MARINE COPRS AIR GROUND COMBAT CENTER, TWENTYNINE PALMS, Calif. --
The Combat Center Marksmanship Training Unit Rifle Team won the Western Division Team match at Marine Corps Base Camp Pendleton March 20.
It has been eight years since the Combat Center last won a competitive marksmanship award, said Chief Warrant Officer 2 Fredrick T. Kenney, the officer in charge of MTU.
“The team won the San Diego trophy for the best rifle team west of the Mississippi,” said Kenney, a Springhill, Kan., native about the three-week match.
The trophy they brought home has a bronze bear on top of a redwood block studded with medal tags displaying each year and name of the winning team since 1921. Every year, the team who is named best with the M-16A2 service rifle is granted the honor of displaying the trophy until the competition continues the following spring.
“This competition was a big deal because the competition is normally dominated by MCRD [Marine Corps Recruit Depot] San Diego, and teams that have distinguished shooters,” Keeney said.
The match brought more than 200 Marines from West Coast installations together in teams of four to challenge each other’s best rifle and pistol skills.
The four Marines who shot for the MTU team, Sgt. Jason R. Reyna, Sgt. Robert S. Lynn, Cpl. Jesus A. Ramirez, and Lance Cpl. Jordan R. Lacy, were selected after enrolling in the three-week intramural shooting match at the known-distance range here in October.
Keeney said he believes the early emphasis on fundamentals during the intramural tryout event is what ultimately changed the team’s attitude about the annual competition and lead them to victory.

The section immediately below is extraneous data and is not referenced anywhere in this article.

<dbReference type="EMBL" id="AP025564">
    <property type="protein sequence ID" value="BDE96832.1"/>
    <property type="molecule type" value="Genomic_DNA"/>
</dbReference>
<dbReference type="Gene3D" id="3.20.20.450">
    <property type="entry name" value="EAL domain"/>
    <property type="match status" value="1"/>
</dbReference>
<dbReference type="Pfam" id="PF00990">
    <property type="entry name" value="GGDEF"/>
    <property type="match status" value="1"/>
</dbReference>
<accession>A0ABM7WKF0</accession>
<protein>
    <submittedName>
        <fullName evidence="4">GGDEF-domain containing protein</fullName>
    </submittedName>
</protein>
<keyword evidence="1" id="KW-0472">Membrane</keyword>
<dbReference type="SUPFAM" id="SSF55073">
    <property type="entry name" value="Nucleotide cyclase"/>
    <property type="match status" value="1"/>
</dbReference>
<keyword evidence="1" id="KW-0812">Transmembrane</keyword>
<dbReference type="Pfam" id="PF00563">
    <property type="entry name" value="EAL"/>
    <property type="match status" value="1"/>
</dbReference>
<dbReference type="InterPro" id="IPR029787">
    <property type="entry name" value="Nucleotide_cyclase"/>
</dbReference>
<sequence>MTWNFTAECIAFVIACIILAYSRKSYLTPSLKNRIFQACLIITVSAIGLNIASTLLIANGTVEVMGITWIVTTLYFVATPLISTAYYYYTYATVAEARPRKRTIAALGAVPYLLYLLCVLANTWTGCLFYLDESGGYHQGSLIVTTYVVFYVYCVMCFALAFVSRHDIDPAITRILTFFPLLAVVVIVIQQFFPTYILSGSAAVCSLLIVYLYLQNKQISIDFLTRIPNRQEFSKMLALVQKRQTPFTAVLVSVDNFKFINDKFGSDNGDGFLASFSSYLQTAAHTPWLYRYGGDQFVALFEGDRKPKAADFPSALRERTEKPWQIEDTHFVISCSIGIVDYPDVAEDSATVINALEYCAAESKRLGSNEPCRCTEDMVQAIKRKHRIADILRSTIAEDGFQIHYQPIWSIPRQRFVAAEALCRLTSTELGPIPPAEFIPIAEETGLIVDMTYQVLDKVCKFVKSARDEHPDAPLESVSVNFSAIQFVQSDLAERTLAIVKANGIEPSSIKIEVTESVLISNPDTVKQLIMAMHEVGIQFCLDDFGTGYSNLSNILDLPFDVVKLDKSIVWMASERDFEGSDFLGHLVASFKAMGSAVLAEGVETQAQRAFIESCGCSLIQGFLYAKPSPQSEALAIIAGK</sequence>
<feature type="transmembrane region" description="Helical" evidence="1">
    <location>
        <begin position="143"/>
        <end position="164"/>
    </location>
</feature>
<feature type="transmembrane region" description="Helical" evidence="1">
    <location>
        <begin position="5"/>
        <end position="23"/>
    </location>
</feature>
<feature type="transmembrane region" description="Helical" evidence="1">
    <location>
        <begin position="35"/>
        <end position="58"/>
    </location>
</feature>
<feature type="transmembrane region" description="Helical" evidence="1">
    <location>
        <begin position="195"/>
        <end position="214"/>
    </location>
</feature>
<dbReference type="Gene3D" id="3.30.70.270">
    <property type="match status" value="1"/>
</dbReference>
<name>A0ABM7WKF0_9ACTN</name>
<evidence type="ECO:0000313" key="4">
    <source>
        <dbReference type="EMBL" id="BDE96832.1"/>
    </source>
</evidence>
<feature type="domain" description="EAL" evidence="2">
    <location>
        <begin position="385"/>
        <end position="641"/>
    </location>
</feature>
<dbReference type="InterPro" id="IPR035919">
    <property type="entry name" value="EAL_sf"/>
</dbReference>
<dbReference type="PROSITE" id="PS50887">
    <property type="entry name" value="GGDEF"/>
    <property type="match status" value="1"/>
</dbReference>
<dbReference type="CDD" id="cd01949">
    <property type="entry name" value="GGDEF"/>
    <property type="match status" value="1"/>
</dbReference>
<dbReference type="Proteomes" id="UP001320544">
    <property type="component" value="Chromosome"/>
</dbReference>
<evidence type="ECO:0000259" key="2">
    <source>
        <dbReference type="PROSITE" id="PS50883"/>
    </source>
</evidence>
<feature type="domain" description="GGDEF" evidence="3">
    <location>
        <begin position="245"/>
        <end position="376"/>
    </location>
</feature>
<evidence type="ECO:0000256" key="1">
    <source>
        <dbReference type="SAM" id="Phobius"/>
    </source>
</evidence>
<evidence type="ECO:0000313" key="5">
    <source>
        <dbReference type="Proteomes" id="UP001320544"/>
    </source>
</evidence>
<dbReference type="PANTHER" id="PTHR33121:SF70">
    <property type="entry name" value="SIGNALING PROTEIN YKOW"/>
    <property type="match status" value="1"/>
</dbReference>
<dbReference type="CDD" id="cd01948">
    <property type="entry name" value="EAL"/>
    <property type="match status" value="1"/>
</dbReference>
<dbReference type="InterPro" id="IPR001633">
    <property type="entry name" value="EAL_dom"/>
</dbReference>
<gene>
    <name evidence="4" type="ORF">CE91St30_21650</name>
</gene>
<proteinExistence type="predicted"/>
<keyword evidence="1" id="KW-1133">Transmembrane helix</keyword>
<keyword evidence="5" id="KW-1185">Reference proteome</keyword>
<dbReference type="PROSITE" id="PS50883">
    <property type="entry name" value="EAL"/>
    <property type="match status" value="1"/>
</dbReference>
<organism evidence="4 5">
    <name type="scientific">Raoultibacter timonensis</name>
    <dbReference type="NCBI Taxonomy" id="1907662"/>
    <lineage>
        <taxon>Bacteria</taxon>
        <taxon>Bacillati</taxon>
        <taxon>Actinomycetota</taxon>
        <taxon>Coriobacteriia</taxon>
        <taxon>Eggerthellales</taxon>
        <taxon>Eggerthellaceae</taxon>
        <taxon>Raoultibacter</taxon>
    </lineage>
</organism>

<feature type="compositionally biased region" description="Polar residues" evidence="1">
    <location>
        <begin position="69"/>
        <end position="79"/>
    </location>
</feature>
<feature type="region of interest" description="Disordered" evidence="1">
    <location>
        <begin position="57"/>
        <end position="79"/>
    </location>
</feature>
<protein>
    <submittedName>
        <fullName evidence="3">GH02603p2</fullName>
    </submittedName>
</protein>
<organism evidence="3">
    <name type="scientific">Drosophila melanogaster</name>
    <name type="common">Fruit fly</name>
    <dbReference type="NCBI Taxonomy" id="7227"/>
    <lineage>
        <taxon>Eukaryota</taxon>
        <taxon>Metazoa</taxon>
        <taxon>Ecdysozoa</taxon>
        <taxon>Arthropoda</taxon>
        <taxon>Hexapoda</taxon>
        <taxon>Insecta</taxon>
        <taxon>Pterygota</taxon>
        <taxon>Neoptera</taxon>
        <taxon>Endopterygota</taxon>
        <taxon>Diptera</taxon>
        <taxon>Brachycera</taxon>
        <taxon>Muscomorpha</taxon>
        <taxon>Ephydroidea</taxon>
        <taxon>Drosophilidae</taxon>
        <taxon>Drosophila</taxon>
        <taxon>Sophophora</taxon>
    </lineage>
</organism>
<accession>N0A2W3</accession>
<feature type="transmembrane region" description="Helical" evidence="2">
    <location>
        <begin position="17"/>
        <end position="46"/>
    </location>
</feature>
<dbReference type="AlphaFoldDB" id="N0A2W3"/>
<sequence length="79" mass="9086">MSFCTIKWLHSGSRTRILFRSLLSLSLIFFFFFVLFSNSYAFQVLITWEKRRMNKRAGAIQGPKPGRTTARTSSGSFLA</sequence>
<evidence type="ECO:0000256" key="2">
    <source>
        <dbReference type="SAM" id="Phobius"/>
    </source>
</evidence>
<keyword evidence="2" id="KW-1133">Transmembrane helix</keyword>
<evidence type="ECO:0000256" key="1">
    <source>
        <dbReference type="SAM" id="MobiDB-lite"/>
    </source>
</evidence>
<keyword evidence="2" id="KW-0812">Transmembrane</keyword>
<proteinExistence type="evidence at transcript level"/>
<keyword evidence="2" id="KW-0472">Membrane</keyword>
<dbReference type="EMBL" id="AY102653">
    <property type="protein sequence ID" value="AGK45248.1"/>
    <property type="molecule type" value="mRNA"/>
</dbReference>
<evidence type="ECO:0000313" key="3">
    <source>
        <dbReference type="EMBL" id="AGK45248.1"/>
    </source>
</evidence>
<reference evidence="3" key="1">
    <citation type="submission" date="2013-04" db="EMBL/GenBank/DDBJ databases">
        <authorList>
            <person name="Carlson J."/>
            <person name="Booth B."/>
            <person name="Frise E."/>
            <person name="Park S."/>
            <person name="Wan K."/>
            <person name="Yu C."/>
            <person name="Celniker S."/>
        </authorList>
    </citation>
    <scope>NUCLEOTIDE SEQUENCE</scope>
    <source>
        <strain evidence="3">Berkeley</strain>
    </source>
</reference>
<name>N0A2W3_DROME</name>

“Last year, and the years before that, we had kind of a last-minute team,” Keeney said. “This year, we had the goal to win this match from the beginning.”
Staff Sgt. Gabriel Green, the team’s captain, agreed about changes in attitude yielding changes in results.
“This year we went out to learn,” Green said. “We leaned on each other and shot for MTU.”
For Marines like Lynn, who experienced their first major marksmanship competition that year, the experience promoted motivation to return in the years to come.
Lynn, the winner of the second gold medal for individual shooting, was also awarded the “High Tyro” award given to those who score the highest and have no previous competitions to his or her name.
Lynn, a marksmanship instructor at the rifle range here, said he believes the amount of knowledge he gained at the competition about marksmanship, ballistics and detailed fundamentals was in itself a reward.
“Throughout the three weeks I was there, I learned so much from the older guys who had already done these competitions,” said the Glenmont, N.Y., native. “Their instruction can give a broader depth of understanding, regardless of who the Marine is. Then that Marine can pass on at least a portion of that knowledge to their own Marines.”
Lacy, a fellow instructor with MTU, also won an individual award for his score; the silver medal for the rifle.
Lacy said his appreciation for marksmanship stems from the unbiased potential it offers people of all genders, races, religions and languages.
“Anyone can do this,” Lacy said of competitive shooting. “It has nothing to do with you being a strong jock or being intelligent. It only reflects your discipline and attention to detail. Aside from that, marksmanship ties into everything we do as Marines.”
Lacy had participated in competitive shooting on the east coast prior to this competition, but had never done as well. He attributed his success to a change in mentality and more humble approach to learning as much as possible.
“Some people like dancing, I like shooting,” said Lacy, a Richmond, Va., native. “There’s nothing like watching a shooter in his zone and knowing that nothing can distract his rhythm. There’s something almost poetic about it.”
Lynn said he highly encourages Marine of all ranks and units to shoot at the intramural trials every October to gain a deeper understanding of one of the Marine Corps’ oldest skills.